With COVID-19 restrictions constantly in flux in the state of California and the recent implementation of California Gov. Gavin Newsom’s 4-tier, color-coded reopening plan, residents across the state have seen the full spectrum of car accident and traffic trends. Since the first coronavirus case in the United States, Californians have seen car accident trends shift but remain high as public health measures tighten and relax more than once, revealing that neither the old nor the new normal is safe from car accidents.
Coronavirus Restrictions and Driving
While there were no actual restrictions placed on driving in Orange County, the public health restrictions in California left many people bunkering down at home to flatten the curve. Bloomberg News recently reported that Americans have collectively saved about $758 million a day since the beginning of the pandemic by working at home instead of commuting. This goes to show how widespread the decrease in driving was and still is in the United States; Orange County is no exception.
Orange County’s Tier Ranking
To many residents’ frustration, Orange County has implemented and lifted restrictions more than once during the pandemic. As reported by ABC7, this frustration may be eased shortly as Orange County is expected to move up from the purple tier to the red tier in the near future. The purple
tier denotes widespread coronavirus cases and requires many non-essential indoor businesses to remain closed to the public; meaning, as of now, Orange County residents have had few places to travel to. In addition, the restrictions on surrounding counties also affect Orange County. The California Employment Development Department’s Labor Market Information Division found about 230,000 Orange County residents commute to jobs beyond county lines. The division further found that Orange County is the workplace of more than 300,000 out-of-county residents. Once businesses in and around the county finally open their doors, traffic is expected to return to its pre-pandemic patterns as workers and consumers flood the streets in cars, trucks and motorcycles.
A 50% Plunge, Then a 23.5% Rise According to a study conducted by UC Davis, California’s traffic collisions and fatalities dropped by 50% in the first weeks of the coronavirus pandemic. But then, the pandemic stretched on, and so did restrictions, leading to empty streets scarcely populated with impatient, stressed drivers. Overall, the National Safety Council’s preliminary estimates for motor-vehicle death rates in the United States remain down by 6% for the first five months of 2020 compared to those of 2019. Yet the rate of fatalities per miles driven reveals a 23.5% increase from May 2019 to May 2020. This data shows that while traffic may be scarcer, these empty streets have given rise to a trend of reckless driving.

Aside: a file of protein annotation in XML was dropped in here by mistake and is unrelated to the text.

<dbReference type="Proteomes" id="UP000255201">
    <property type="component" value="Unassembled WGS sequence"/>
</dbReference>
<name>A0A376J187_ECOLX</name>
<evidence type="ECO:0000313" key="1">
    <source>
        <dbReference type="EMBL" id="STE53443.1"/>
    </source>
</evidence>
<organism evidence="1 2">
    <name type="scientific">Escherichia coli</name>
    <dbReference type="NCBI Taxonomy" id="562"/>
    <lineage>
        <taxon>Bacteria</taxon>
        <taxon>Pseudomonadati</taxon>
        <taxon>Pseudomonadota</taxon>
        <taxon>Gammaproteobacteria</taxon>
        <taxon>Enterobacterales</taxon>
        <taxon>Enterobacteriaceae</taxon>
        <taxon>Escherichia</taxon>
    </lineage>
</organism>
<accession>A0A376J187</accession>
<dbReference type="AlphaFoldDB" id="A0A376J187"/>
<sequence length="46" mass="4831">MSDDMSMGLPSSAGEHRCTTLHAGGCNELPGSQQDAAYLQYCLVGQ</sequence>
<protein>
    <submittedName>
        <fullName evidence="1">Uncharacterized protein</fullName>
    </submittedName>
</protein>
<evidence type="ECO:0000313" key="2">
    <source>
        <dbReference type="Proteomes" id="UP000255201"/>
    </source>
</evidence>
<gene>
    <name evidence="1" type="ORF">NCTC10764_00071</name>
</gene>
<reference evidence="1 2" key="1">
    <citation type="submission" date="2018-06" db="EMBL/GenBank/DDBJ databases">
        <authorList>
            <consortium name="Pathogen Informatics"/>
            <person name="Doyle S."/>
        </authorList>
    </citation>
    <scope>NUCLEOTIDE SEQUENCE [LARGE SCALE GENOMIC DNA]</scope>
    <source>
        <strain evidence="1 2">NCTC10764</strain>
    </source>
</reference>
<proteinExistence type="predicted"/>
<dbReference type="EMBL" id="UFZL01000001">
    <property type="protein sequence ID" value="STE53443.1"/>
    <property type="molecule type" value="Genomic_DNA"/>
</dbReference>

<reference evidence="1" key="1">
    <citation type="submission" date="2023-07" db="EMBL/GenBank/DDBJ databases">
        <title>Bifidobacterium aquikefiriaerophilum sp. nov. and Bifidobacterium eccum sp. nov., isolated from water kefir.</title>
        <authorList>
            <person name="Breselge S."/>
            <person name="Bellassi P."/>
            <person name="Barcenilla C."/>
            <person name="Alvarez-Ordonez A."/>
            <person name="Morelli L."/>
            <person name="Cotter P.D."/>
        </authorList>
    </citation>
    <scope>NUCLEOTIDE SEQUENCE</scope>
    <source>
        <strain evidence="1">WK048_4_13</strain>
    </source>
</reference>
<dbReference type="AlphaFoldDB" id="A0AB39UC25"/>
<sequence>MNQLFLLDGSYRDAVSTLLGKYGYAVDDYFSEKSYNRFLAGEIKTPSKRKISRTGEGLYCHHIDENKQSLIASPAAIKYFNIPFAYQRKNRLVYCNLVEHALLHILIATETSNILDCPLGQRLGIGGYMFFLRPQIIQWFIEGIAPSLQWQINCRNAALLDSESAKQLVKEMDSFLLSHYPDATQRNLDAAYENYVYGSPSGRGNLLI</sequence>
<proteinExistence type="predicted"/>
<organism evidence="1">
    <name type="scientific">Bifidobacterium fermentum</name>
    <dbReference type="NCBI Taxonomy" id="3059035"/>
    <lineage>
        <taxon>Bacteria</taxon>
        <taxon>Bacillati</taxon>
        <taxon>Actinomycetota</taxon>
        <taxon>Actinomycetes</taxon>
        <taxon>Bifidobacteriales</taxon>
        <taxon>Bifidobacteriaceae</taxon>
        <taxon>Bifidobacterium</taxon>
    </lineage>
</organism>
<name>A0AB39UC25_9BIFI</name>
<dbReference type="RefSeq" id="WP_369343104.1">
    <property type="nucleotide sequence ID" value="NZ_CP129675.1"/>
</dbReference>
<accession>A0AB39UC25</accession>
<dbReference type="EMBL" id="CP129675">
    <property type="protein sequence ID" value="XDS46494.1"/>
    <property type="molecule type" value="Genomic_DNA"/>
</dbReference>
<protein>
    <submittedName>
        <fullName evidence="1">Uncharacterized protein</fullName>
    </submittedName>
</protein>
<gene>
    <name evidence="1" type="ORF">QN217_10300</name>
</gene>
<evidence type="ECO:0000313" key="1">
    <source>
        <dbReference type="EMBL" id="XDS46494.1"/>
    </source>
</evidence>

What About Car Accidents During Precedented Times?
Crashes were on the downtrend before the pandemic, but they still clocked in at over 39,000 fatalities in 2018. Once counties open again and bring more residents back on the road, it is not illogical to expect car accidents to return to these old figures. For instance, once the Bay Area started to lift restrictions, formerly crowded bridges and freeways were once again packed with cars.
What to Expect with Restrictions Lifting in California
It seems coronavirus restrictions may not matter that much in correlation with car crashes. If counties stay closed, they could be met with more reckless driving and its associated spike in fatalities despite reduced traffic; if restrictions are lifted, more cars will be on the road, and while this may mitigate reckless driving, a return to traffic-packed streets and highways resulting in almost 40,000 car crash fatalities a year is likely to follow.
Drive Safe and Prepare for Accidents
While these statistics may seem grim, there are actions you can take to avoid car accidents and prepare yourself for when they do happen. Primarily, make sure to wear a seatbelt, stay alert while driving and maintenance your car regularly. Take time to ensure your insurance is up to date — you don’t want to be involved in an accident and get stuck with a bill that insurance could have easily covered. Lastly, don’t neglect the rules of the road, even when empty streets seem like an opportunity to test how fast your car can go from 0 to 60. If you are still involved in a car accident caused by a negligent driver, make sure to avoid making these all too common mistakes.
At the Law Office of Marshall Silberberg, our lawyers are experienced in representing victims of car accidents and have recovered millions of dollars in compensation for them. If you were injured due to another individual’s reckless driving, we can help defend you against their claims otherwise and fight for your right to compensation. This year has been difficult enough; let us take care of the legal work so you can focus on recovery. Contact the Law Office of Marshall Silberberg online today to speak to a lawyer. Our firm takes cases on a contingency fee basis.